No new funds for Pacific Highway project
AUSTRALIAN voters are necessarily wary of big promises from politicians.
They've been misled so many times over the decades that they take most promises with a grain of salt.
It's hard to know what voters thought last June when then Opposition Leader Tony Abbott climbed into the cab of a large truck and spent a couple of days driving from Brisbane to Terrigal along the Pacific Hwy. On frequent stopovers Mr Abbott told the media his road jaunt was designed to highlight the need to fast-track the duplication of this important highway.
He vowed that under a Coalition Government, the project would be finished by the end of the decade - well before, he claimed, it would have been under a Labor Government.
Wind forward a year.
The 2014-15 Budget does nothing more than adopt the forward spending program put in place by the previous Labor Government - the very program Mr Abbott had attacked as inadequate during his tour of the road last June.
This fact is clear in the glossy infrastructure brochure that was released on Budget night.
There are no new projects.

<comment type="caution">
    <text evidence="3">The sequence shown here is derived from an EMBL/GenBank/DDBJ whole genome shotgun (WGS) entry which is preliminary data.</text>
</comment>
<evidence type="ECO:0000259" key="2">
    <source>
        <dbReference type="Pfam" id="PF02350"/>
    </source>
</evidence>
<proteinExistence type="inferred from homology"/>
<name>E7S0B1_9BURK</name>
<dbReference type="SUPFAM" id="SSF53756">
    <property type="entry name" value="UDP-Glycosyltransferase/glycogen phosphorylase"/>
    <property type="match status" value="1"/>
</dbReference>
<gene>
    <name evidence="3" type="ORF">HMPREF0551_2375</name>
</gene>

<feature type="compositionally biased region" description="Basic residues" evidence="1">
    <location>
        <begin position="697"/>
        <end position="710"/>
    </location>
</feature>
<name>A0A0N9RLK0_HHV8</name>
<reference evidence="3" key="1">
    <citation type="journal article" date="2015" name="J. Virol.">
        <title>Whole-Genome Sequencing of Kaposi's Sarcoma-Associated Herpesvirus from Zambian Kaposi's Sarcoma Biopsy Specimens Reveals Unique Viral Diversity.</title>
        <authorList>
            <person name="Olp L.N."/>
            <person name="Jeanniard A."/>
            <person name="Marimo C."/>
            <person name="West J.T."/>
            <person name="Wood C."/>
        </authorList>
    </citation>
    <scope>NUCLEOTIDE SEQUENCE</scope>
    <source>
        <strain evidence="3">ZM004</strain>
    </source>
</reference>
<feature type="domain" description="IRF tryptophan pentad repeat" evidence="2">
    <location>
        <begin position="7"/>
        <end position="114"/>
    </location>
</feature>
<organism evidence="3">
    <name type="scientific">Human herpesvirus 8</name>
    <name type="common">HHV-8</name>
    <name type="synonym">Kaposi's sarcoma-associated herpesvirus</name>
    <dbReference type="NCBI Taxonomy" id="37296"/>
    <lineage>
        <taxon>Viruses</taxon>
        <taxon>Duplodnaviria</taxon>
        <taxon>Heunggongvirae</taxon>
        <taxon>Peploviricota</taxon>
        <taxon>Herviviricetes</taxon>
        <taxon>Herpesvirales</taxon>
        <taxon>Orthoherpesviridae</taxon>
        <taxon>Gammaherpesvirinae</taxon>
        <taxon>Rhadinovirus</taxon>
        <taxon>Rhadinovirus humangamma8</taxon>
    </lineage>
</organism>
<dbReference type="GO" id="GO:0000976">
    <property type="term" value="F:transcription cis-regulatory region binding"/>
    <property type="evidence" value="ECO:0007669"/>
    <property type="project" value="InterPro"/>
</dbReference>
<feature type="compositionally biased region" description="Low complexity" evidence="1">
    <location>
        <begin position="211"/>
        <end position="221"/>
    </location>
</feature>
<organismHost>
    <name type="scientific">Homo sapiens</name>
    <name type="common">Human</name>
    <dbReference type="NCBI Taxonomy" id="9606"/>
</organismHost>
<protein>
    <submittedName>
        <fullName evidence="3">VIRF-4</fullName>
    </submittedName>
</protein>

There is no new schedule.
Nothing is being fast-tracked.
Despite these facts, Coalition MPs who hold seats along the route have continued to spread the claim that the budget contains new spending.
Mr Abbott and Infrastructure Minister Warren Truss are continuing to stick to their story, apparently hoping that if they repeat their false claims often enough people will come to believe they are true.
Department of Infrastructure and Transport secretary Mike Mrdak set the record straight in a Senate Budget Estimates Committee hearing late last month.
Under questioning from Labor NSW Senator Doug Cameron, Mr Mrdak conceded: "Essentially the Pacific Highway program is continuing as per long-standing agreements".
Asked by Senator Cameron whether the first Abbott Budget included any new initiatives on the Pacific Hwy, Mr Mrdak said: "The program is continuing as it has been".
Mr Abbott misled people during his big road trip.
The distortions went well beyond political spin.
The Pacific Highway duplication will continue.
The only difference is that because the Commonwealth has given the NSW Coalition Government a green light to reduce its contribution, overall spending will be less and therefore the completion date will be put back.
During its six years in office Labor invested $7.9 billion in the Pacific Highway duplication - dwarfing the $1.3 billion expenditure of the previous Howard Government over nearly 12 years.
Regular Pacific Hwy users should simply ask themselves what they can see when they use the road.
They can see completed projects like the Kempsey Bypass and the Ballina Bypass.
They can also see thousands of people working on the projects up and down the length of the highway every day.
This is work funded in the budgets of the Labor Government.
Last June, when Tony Abbott complained that it was time to "get it built" the road was being built.
He needed only to look out the window.
Anthony Albanese is the Shadow Minister for Infrastructure and Transport